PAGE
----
Summer Heritage Passport

The Columbia Montour Visitors Bureau (CMVB) recently unveiled a brand new summer initiative in partnership with thirteen area historical assets and heritage organizations. The first ever Summer Heritage Passport will take participants on a journey through the history, culture, and stories of Columbia & Montour Counties and beyond. 

The Summer Heritage Passport will begin on Friday, May 4th and last through Sunday, October 7th.  At each of the thirteen stops, passport holders will receive a sticker to place in their passport indicating their attendance at that location. Once 10 of the 13 locations have been visited, and stickers received, individuals may mail their completed passport to the CMVB Welcome Center to be entered in a prize drawing. The Grand Prize will feature $400 in gift cards to area restaurants. Four additional runner-up prizes will also be awarded, and will include more area gift cards, historical regional book collections, and items from several of the passport stops. The total value of all prizes is estimated at $1,000.

The Barton House at the Bloomsburg Fairgrounds

The Passport trail kicks off with the “History Comes Alive” event at the Bloomsburg Fairgrounds, which will take place May 4th – 6th, 9am – 4pm daily.  Attendees will learn about the Civil War from living historians, period demonstrators, and re-enactors. Topics include Civil War-era medicine, wood turning, broom making, chair caning, printing presses, spinning and weaving, blacksmithing, spies, and more. The Barton House and historic School House will be open for tours all weekend. The first sticker can be collected at this event from the Barton Historical Association or at the Visitors Bureau’s display table.

Pioneer Tunnel in Ashland

Each of the thirteen participating locations holds a unique experience for visitors, from Bill’s Old Bike Barn to the Knoebels Carousel Museum. The majority of the stops on the summer passport can be found in either Columbia or Montour Counties, but Ashland’s Pioneer Tunnel in Schuylkill County and the three Eagles Mere museums in Sullivan County are also included.  Other participants include the Boyd House, Catawissa Quaker Meeting House, Columbia County Historical & Genealogical Society, the International Harvester Collectors Museum, the Montgomery House, and the Mooresburg School.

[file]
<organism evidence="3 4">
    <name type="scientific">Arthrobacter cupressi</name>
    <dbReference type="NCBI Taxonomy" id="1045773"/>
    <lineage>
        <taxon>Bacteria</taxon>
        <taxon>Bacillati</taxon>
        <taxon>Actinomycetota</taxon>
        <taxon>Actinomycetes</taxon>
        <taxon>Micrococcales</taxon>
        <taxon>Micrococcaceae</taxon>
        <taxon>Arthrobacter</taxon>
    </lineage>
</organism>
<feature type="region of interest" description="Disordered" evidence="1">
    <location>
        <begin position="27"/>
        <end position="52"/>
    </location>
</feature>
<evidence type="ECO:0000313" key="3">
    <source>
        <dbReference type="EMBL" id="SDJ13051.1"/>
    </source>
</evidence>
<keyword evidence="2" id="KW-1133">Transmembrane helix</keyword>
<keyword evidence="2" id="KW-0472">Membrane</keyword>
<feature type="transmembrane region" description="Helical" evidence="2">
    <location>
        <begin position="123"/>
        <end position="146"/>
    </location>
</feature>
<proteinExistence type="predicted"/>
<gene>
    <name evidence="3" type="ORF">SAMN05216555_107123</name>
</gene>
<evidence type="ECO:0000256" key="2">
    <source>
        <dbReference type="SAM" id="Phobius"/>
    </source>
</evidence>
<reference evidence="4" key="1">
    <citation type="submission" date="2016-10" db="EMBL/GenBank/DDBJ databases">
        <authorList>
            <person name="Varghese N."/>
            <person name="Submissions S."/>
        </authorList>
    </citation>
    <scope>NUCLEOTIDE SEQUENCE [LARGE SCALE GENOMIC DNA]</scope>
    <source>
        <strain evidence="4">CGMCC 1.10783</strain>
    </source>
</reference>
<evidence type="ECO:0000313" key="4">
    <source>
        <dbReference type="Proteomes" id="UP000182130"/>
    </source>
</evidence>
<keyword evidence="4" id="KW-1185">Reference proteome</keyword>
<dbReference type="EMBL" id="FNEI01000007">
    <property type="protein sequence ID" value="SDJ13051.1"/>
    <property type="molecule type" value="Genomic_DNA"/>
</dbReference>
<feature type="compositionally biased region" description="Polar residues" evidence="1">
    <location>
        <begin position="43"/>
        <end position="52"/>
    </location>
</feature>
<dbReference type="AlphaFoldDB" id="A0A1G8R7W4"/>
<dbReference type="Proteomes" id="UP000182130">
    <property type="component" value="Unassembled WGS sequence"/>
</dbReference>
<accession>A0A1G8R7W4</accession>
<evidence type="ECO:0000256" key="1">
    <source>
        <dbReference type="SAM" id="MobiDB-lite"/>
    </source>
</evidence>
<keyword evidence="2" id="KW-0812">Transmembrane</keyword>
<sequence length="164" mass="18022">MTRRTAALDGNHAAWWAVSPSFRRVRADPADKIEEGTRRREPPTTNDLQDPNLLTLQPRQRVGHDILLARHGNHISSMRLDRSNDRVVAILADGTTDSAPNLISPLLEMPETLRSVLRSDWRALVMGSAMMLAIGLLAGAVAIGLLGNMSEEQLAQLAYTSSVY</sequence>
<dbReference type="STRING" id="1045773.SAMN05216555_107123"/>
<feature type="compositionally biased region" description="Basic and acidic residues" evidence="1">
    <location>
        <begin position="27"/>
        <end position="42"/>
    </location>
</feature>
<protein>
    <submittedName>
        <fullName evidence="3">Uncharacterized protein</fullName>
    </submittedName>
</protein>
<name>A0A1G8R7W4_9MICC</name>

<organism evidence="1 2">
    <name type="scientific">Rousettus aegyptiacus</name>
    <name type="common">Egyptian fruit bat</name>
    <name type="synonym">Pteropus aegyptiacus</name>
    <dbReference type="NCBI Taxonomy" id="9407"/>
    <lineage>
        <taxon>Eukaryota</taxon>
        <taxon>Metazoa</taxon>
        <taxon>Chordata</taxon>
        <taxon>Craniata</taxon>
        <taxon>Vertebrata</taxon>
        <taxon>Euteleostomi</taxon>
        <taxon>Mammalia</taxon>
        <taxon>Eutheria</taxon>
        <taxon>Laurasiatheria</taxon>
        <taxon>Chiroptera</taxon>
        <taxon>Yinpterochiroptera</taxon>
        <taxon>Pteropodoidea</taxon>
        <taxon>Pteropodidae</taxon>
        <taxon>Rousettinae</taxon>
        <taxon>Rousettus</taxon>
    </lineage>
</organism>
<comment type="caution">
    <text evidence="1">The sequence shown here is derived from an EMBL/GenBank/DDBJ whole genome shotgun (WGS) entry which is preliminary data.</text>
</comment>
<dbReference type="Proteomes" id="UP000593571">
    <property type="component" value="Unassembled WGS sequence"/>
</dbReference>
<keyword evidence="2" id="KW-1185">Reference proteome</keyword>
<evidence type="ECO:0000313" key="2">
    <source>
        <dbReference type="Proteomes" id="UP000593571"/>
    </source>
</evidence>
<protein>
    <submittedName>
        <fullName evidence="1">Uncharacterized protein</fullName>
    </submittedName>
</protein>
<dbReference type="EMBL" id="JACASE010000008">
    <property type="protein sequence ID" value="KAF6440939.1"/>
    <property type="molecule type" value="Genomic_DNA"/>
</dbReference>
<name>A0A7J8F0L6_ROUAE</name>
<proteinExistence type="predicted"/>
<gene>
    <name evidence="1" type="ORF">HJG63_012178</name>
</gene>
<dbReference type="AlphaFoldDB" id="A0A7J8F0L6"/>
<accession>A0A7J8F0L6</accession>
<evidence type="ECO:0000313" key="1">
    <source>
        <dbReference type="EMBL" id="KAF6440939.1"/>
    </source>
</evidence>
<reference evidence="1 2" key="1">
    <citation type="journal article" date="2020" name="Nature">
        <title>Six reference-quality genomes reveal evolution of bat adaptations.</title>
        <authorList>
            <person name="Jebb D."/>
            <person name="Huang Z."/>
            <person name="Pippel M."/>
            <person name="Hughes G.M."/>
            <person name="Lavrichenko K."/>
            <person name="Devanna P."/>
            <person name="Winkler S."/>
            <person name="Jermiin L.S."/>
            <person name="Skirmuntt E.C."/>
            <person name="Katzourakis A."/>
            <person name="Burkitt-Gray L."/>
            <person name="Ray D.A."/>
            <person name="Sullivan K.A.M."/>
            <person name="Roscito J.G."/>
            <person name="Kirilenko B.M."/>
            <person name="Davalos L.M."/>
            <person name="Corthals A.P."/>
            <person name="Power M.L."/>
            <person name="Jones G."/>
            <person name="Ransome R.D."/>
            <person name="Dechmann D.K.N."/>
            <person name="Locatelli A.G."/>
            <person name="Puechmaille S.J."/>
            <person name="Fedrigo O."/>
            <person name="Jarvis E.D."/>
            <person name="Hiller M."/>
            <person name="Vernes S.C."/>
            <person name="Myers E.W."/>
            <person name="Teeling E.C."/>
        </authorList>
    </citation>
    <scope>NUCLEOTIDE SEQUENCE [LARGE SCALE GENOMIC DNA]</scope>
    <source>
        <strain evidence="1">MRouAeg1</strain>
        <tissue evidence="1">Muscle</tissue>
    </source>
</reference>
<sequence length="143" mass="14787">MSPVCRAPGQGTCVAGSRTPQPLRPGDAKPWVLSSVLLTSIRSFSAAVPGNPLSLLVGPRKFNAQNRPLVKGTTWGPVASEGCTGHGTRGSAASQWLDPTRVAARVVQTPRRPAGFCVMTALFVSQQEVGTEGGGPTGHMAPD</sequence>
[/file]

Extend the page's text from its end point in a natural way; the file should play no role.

There is no cost to participate in the event, but admission fees may apply at several of the locations.  To get started, travelers may pick up a free passport from any of the participating locations or at the Columbia Montour Welcome Center (121 Papermill Road, Bloomsburg).  All locations will be open during their normal posted hours. Please call or visit individual websites for complete hours of operation. For more information about the Summer Heritage Passport trail, please call 800-847-4810.

Download the brochure today and get started!

Heritage & History

The rich history of Columbia & Montour counties is filled with stories that span generations. From the first settlers and local Native American tribes to the golden days of industry and the onward march of community progress, the memories contained within our counties have helped shape the region into the cultural gem that it is today.

The river towns of Danville, Bloomsburg, and Berwick all contain Historical Societies that exist to preserve the area’s important past for future generations. History lovers will delight in spending a day browsing the extensive and educational collections of historical documents, records, and files. Other visitors will seek to trace genealogies, read up on archived newspaper articles, or study old photos. Several area museums and historical homes provide insight into early life in the counties, and make for a great rainy day activity. Intrepid visitors in search of a history lesson might spend a day or weekend traversing the back roads in hopes of discovering some of the county’s historical treasures for themselves.

At 444 miles, the mighty Susquehanna is one of the longest rivers on the east coast. It derives its name from one of the area’s early Native American inhabitants – the warlike Susquehannock tribe. The Susquehanna River is also one of the oldest rivers in the world. Its origins trace back over 300 million years to the Paleozoic Era – pre-dating even the Appalachian Mountain range. The North Branch of the river flows directly through both Columbia & Montour counties. The Susquehanna River plays an important role in the past, present, and future of our counties, and provides countless recreation opportunities for visitors.

photo courtesy of the Berwick Historical Society


Danville’s heritage includes a documented role in the westward expansion of America and indelible ties to the growth of the railroad industry. For more than a century, the town of Bloomsburg has held the distinction of being the only incorporated town in Pennsylvania. In the heart of the Fishing Creek Valley, Benton’s past is deeply rooted in rural successes. One of the first settlers in the area built up an iconic whiskey brand, and lumber and tanning industries drove community growth during the mid-1800s. Berwick’s story centers around its reputation in industry, most notably the production of over 15,000 tanks at the American Car and Foundry for the World War II effort.

For more information and in-depth stories about the main towns in Columbia & Montour counties, visit our individual Benton Area, Berwick Area, Bloomsburg Area, and Danville Area pages.

We are excited to be able to share our counties’ stories, and look forward to helping you explore our local history! Stop at our Welcome Center to get your journey started. Be sure to pick up our historical town walking tour brochures and our classic covered bridge driving tour.